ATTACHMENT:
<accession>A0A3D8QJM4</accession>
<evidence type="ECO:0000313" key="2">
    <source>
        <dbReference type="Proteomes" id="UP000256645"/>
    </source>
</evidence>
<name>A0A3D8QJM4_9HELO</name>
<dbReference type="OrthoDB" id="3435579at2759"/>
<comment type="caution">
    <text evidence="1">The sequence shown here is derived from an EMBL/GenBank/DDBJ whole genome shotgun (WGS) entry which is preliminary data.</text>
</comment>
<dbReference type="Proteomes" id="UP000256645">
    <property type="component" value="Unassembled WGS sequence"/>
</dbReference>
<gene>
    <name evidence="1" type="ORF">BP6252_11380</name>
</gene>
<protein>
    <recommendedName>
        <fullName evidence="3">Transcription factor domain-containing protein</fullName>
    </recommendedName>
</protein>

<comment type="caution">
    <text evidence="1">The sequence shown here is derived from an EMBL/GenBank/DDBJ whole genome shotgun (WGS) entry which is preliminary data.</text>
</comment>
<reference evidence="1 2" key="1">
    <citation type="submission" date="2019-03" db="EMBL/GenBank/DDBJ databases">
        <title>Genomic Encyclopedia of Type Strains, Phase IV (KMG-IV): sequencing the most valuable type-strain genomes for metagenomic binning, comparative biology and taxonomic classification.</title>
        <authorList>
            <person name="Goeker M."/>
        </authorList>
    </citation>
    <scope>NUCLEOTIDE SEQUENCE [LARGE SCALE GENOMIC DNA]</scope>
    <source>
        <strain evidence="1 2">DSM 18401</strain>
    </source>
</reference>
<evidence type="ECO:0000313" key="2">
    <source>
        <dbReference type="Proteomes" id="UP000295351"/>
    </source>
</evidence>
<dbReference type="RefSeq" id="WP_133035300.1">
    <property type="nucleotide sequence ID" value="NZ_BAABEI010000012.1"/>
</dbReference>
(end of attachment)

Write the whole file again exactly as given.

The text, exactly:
<accession>A0A3D8QJM4</accession>
<evidence type="ECO:0000313" key="2">
    <source>
        <dbReference type="Proteomes" id="UP000256645"/>
    </source>
</evidence>
<name>A0A3D8QJM4_9HELO</name>
<dbReference type="OrthoDB" id="3435579at2759"/>
<comment type="caution">
    <text evidence="1">The sequence shown here is derived from an EMBL/GenBank/DDBJ whole genome shotgun (WGS) entry which is preliminary data.</text>
</comment>
<dbReference type="Proteomes" id="UP000256645">
    <property type="component" value="Unassembled WGS sequence"/>
</dbReference>
<gene>
    <name evidence="1" type="ORF">BP6252_11380</name>
</gene>
<protein>
    <recommendedName>
        <fullName evidence="3">Transcription factor domain-containing protein</fullName>
    </recommendedName>
</protein>

<comment type="caution">
    <text evidence="1">The sequence shown here is derived from an EMBL/GenBank/DDBJ whole genome shotgun (WGS) entry which is preliminary data.</text>
</comment>
<reference evidence="1 2" key="1">
    <citation type="submission" date="2019-03" db="EMBL/GenBank/DDBJ databases">
        <title>Genomic Encyclopedia of Type Strains, Phase IV (KMG-IV): sequencing the most valuable type-strain genomes for metagenomic binning, comparative biology and taxonomic classification.</title>
        <authorList>
            <person name="Goeker M."/>
        </authorList>
    </citation>
    <scope>NUCLEOTIDE SEQUENCE [LARGE SCALE GENOMIC DNA]</scope>
    <source>
        <strain evidence="1 2">DSM 18401</strain>
    </source>
</reference>
<evidence type="ECO:0000313" key="2">
    <source>
        <dbReference type="Proteomes" id="UP000295351"/>
    </source>
</evidence>
<dbReference type="RefSeq" id="WP_133035300.1">
    <property type="nucleotide sequence ID" value="NZ_BAABEI010000012.1"/>
</dbReference>